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Rose Mankos ID'd as Woman Smashed by 6 Train

The woman killed in the subway yesterday has been identified. Rose M. Mankos, 48, was a lawyer who lived in Stuyvesant Town. She was on the 77th Street platform on the 6 line Thursday afternoon when she dropped her bag on the tracks and climbed down to retrieve it. She couldn't get back up quick enough to evade the train -- others in the station reportedly cried for her to lay in the trough between the tracks so that the train might pass over her, but Markos froze, and the train crushed her into the platform, severely injuring her skull. The bag contained her ID, a cellphone, gym clothes, and deodorant.

Joe Stack's Rush of Stuff: Your Morning Austin Plane-Crasher Roundup

They think they have Joe Stack's body, along with that of someone who may have been working in the building Stack dive-bombed. (He is feared to be IRS employee Vernon Hunter, 67.)

Stack's apparent suicide note has received careful attention. Business Insider thought to look at the source code, revealing that Stack amended his diatribe 27 times, finishing at 12:42 EST on the morning of his rampage.

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Gordon Lightfoot Not Dead, Despite Obituary

Here's why we maybe aren't as fast on the draw as some news sites: The Canwest News Service reported today that folksinger Gordon Lightfoot, 71, was dead, and obits ran in some papers. (In case the Edmonton Journal thinks better of leaving this up, we have a larger screen grab after the jump.) The report was attributed "to sources close to the singer."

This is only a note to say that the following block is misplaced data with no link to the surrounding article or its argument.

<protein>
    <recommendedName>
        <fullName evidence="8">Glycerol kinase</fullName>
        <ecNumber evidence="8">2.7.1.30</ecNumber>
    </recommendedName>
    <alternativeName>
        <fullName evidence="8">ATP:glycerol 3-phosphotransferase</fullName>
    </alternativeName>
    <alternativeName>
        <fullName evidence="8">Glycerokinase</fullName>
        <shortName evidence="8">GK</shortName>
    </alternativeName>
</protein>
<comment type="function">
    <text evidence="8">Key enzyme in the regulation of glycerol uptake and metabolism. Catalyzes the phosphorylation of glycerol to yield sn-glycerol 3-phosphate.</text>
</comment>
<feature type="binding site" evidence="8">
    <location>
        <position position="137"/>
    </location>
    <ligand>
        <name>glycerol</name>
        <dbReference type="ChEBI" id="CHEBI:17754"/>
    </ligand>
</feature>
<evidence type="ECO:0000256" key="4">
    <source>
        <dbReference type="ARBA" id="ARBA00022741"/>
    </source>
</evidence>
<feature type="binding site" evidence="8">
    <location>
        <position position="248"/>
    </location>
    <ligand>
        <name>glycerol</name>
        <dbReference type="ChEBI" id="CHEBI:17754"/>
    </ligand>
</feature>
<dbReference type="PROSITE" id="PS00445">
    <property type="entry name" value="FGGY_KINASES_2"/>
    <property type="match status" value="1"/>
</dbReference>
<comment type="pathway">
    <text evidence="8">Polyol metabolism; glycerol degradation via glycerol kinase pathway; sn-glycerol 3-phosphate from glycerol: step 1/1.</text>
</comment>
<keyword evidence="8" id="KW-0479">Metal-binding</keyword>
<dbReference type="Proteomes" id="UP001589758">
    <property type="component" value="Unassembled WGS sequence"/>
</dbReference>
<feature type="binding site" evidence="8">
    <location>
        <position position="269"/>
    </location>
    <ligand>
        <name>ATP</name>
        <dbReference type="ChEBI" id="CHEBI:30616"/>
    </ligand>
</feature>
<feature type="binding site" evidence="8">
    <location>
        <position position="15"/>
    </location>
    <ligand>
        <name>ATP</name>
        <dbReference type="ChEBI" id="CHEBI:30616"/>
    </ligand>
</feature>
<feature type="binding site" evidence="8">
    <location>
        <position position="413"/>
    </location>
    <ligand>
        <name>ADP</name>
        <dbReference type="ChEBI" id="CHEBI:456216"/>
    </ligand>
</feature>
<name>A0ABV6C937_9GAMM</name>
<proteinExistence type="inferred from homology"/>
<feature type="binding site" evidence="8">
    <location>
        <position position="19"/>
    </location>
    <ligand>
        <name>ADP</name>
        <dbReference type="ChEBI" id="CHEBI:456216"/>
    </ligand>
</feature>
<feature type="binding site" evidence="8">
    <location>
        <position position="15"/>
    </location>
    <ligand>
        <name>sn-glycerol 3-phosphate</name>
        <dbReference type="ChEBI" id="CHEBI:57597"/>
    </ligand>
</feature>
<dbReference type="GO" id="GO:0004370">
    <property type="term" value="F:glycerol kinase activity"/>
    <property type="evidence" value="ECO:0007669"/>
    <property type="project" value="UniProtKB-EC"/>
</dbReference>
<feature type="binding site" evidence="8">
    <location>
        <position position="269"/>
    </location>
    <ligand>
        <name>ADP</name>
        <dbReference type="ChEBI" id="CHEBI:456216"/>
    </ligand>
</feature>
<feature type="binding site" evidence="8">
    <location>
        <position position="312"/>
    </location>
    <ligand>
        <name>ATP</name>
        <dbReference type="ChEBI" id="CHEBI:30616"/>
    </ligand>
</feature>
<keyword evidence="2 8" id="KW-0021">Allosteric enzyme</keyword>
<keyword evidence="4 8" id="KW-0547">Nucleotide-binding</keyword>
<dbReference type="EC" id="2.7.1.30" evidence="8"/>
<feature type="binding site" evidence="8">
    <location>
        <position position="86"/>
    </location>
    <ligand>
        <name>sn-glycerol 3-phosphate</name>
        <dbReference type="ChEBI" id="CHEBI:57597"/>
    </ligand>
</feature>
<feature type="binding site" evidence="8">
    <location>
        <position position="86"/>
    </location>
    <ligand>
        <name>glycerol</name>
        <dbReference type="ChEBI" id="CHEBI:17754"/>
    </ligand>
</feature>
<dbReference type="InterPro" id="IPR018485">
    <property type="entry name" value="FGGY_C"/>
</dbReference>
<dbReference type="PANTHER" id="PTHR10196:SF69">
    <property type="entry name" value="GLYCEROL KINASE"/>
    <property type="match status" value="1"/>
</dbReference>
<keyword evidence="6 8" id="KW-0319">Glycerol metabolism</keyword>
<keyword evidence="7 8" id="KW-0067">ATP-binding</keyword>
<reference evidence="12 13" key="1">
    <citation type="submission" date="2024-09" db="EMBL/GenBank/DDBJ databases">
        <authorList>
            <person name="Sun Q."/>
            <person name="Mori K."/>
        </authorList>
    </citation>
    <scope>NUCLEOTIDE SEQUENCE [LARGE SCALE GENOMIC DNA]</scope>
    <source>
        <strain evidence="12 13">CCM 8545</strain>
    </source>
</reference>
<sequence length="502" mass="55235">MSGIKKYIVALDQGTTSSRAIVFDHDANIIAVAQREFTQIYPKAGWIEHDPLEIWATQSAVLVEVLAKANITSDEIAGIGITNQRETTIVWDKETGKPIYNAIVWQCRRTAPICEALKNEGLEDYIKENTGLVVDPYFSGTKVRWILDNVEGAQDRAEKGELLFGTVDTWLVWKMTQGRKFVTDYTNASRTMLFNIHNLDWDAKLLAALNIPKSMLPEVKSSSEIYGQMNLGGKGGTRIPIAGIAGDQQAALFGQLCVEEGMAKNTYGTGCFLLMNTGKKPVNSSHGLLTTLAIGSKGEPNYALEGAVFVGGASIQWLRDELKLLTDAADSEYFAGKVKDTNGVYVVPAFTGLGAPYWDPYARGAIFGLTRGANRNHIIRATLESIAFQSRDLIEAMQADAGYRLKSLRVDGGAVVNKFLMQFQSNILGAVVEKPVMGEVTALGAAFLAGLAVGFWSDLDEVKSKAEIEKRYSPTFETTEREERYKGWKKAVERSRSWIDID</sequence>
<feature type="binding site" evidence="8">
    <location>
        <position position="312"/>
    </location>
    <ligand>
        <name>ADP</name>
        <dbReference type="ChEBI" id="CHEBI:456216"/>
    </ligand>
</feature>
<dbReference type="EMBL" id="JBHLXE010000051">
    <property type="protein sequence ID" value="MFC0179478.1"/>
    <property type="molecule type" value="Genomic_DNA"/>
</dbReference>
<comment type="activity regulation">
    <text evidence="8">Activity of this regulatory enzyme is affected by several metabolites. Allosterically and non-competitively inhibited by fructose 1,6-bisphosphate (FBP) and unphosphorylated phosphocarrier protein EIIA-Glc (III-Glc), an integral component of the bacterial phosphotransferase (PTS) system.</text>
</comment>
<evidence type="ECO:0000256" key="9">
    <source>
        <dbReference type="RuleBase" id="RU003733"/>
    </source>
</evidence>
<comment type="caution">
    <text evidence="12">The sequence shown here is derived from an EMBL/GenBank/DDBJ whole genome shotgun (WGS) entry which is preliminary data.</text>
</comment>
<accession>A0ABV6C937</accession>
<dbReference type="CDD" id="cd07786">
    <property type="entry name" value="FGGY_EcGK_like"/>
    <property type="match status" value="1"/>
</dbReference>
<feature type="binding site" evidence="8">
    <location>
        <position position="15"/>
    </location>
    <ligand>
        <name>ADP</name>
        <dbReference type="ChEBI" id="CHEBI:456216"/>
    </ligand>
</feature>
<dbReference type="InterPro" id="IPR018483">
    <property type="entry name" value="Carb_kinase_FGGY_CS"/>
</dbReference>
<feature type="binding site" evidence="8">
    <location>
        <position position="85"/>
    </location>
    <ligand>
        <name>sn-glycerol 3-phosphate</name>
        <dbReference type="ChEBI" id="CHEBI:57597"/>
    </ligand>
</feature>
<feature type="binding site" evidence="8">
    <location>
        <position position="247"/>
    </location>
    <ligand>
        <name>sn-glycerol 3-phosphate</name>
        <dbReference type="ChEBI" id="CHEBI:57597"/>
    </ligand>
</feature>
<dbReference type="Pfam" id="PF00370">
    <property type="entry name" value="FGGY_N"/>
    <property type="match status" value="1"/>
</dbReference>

Not too close, apparently: Gordon Lightfoot is alive.

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Austin Plane Crasher: Is This His Suicide Note? (Updated: Looks Like It Is)

twitpic via jeff_lake
They're still trying to figure out why that guy stole took off in a plane and crashed it into an office building in Austin, Texas*.

A suicide note is being circulated that some believe was written by the pilot, though. (Update: The admin has taken the site down "in compliance with a request from the FBI"; the note is reproduced here.)

"If you're reading this, you're no doubt asking yourself, 'Why did this have to happen?'" says "Joe Stack," who grimly adds "(1956-2010)" to his name on the note dated February 18.

The provenance of the note is unconfirmed -- though reports suggest the attacker was indeed one Joe Stack, and that his wife and daughter were evacuated from a fire the man set at his home this morning -- but if it's a hoax, it's pretty good: it's over 3,300 words long and portrays an attempted tax resister who claims to have lost "$40,000+" and "10 years of my life" fighting the IRS, and is prepared to die.

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Nodar Kumaritashvili's Death Steps Up Calls for Safer Sports

In the wake of the gruesome death of Olympic luger Nodar Kumaritashvili in a training accident last week, Olympic officials have moved the starting points on the luge track to slow the course -- which has some lugers already missing the excitement of a world-class run.

It may seem the officials have suddenly become more concerned with broken bones than broken records. But the safety of competitive sports has been on the agenda even before Kumaritashvili went over the wall in Vancouver -- and some officials want to change the sports themselves to make them less harmful.